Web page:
after the before

May 11th, 2020

My mother’s first round of chemotherapy was successful, or so it seemed to us. She revived. Her hair sprouted. Her vigor returned and she went searching for something, anything that could restore what she could no longer conjure up: feeling like she did before. Before chemo? Before surgery? Before the c-word? Before carcinogens, cyclamates, hormone replacement therapy or second-hand smoke? Before the first cell made its disastrous detour toward mutation? She tried acupuncture, herbs, juices, vitamins, music, laughter, meditation and some of the internet remedies and rumors sent her way. I didn’t tell her there was no “before;” no place, no time, no single fixed point of certain health, certain safety or certain anything. I didn’t tell her because I, too, wanted her to find it.

When I went to Los Angeles to meditate with Maezumi Roshi for the first time it was, by coincidence, the weekend of my thirty-seventh birthday. I told him the occasion, but otherwise I was covering up a lot that weekend, or so I thought— my heartache, my loneliness, my endless longing and my fear at moving beyond. He gave me a handmade gift: a freshly inked calligraphy of the kanji Chinese characters for “spring” and “fall.”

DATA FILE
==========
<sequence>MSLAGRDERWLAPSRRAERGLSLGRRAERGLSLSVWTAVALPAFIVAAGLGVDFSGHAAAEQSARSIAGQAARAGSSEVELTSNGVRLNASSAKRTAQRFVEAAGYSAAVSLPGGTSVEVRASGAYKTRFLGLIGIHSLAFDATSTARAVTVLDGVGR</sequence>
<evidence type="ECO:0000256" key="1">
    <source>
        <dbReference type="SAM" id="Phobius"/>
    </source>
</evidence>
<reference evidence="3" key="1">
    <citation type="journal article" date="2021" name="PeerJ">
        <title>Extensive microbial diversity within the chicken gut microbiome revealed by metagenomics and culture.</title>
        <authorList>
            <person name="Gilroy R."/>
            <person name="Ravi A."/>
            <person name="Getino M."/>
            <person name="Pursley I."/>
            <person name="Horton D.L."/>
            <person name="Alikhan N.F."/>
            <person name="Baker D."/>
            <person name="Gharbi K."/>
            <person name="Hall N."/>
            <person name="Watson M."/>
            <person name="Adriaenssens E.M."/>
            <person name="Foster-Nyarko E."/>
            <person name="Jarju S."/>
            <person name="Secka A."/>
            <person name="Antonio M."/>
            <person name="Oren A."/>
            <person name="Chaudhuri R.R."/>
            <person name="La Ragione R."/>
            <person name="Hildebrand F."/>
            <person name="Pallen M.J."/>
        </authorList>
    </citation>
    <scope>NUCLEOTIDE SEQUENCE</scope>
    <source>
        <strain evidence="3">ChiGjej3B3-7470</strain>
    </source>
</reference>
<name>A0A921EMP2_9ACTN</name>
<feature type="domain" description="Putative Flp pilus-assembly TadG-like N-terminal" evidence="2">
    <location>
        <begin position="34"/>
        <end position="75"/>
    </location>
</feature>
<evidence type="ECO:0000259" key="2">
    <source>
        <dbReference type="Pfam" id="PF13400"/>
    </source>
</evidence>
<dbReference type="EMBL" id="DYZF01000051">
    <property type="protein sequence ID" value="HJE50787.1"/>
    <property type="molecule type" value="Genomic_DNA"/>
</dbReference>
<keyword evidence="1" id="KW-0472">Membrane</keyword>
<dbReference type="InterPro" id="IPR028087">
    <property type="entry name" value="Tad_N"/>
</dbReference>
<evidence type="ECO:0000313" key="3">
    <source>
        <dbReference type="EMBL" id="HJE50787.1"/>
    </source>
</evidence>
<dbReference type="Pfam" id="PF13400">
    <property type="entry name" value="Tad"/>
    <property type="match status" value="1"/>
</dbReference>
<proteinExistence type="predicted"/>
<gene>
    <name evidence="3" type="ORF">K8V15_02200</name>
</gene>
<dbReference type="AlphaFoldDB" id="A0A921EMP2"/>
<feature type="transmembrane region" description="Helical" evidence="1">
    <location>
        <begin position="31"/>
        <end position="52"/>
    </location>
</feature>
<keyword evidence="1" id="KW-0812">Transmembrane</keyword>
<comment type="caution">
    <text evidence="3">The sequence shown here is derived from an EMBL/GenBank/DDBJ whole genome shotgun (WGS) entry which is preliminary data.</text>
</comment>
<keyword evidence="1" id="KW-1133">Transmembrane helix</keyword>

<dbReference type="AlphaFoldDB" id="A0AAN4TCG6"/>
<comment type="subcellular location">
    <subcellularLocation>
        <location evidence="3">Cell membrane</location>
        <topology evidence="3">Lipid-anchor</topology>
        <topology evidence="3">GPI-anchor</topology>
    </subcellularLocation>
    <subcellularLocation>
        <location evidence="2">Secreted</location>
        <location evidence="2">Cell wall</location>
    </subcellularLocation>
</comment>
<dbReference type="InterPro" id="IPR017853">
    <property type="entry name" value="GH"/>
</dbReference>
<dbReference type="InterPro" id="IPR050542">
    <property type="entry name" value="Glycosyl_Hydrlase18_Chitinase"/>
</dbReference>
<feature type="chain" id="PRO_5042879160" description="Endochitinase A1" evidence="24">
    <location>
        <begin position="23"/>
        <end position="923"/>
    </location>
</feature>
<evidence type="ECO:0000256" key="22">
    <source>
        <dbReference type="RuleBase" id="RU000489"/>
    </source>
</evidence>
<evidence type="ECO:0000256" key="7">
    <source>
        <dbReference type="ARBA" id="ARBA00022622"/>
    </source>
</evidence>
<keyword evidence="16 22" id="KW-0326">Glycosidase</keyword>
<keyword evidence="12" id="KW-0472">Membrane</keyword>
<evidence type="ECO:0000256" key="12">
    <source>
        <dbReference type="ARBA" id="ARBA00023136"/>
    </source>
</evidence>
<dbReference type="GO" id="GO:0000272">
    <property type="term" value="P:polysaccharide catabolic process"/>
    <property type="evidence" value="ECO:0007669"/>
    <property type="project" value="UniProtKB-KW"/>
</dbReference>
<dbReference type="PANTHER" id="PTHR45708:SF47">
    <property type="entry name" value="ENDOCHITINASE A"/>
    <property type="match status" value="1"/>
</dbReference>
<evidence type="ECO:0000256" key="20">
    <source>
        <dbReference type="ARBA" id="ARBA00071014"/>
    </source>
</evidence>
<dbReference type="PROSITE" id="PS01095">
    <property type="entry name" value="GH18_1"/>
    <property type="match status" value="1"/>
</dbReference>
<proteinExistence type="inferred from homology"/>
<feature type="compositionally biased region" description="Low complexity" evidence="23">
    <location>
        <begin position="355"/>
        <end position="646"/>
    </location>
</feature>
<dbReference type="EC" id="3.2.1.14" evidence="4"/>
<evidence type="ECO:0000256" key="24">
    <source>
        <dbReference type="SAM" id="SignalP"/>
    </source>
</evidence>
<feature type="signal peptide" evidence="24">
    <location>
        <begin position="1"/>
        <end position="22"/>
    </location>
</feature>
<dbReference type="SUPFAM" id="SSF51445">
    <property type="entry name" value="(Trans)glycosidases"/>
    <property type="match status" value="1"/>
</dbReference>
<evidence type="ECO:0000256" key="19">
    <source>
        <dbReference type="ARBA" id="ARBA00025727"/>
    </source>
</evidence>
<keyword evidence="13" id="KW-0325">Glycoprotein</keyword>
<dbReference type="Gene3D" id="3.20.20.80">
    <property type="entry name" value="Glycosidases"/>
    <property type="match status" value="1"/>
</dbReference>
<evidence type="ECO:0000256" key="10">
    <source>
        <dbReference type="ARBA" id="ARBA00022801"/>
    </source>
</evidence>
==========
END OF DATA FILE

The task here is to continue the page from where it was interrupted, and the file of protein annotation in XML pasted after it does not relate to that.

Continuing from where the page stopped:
“Would you like to see my inspiration,” he offered, and he pointed to a line of delicate print in a leatherbound volume:

No matter how much the spring wind loves the peach blossoms, they still fall.

— from Momma Zen: Walking the Crooked Path of Motherhood

***

This seems ever-more appropriate now, when we are so far beyond the beginning, and infinitely before the after. And so we wait in faith and pray.

“Faith, Prayer and Song” a new dharma talk.

Photo by Stella Tran on Unsplash

4 Comments »

  1. three bows to you, Maezen… may you and your loved ones be safe. xox

    Comment by Maia Duerr — May 11, 2020 @ 9:05 am

  2. Yes. Beautiful.
    Byron Katie once had a beautiful entry on her blog about her sister who had died. Katie was sitting with her brother in law who sadly asked her “What will I do now?” and she answered “Well, you might sit and feel sad for a while, but at a certain point you might become thirsty or have to go to the bathroom and you will stand up and go do that.”

    Comment by Simone — May 11, 2020 @ 10:35 am

  3. I listened to your talk and expected you to sing, but you didn’t!

    Comment by Larry Misiak — May 12, 2020 @ 2:11 pm

  4. Thank you Karen, I enjoyed this very much! We met at Lake Austin Resort, you were with your sisters & I, the widow was with mine. You helped me, thanks for that!

    Comment by Joanne — May 14, 2020 @ 3:33 pm

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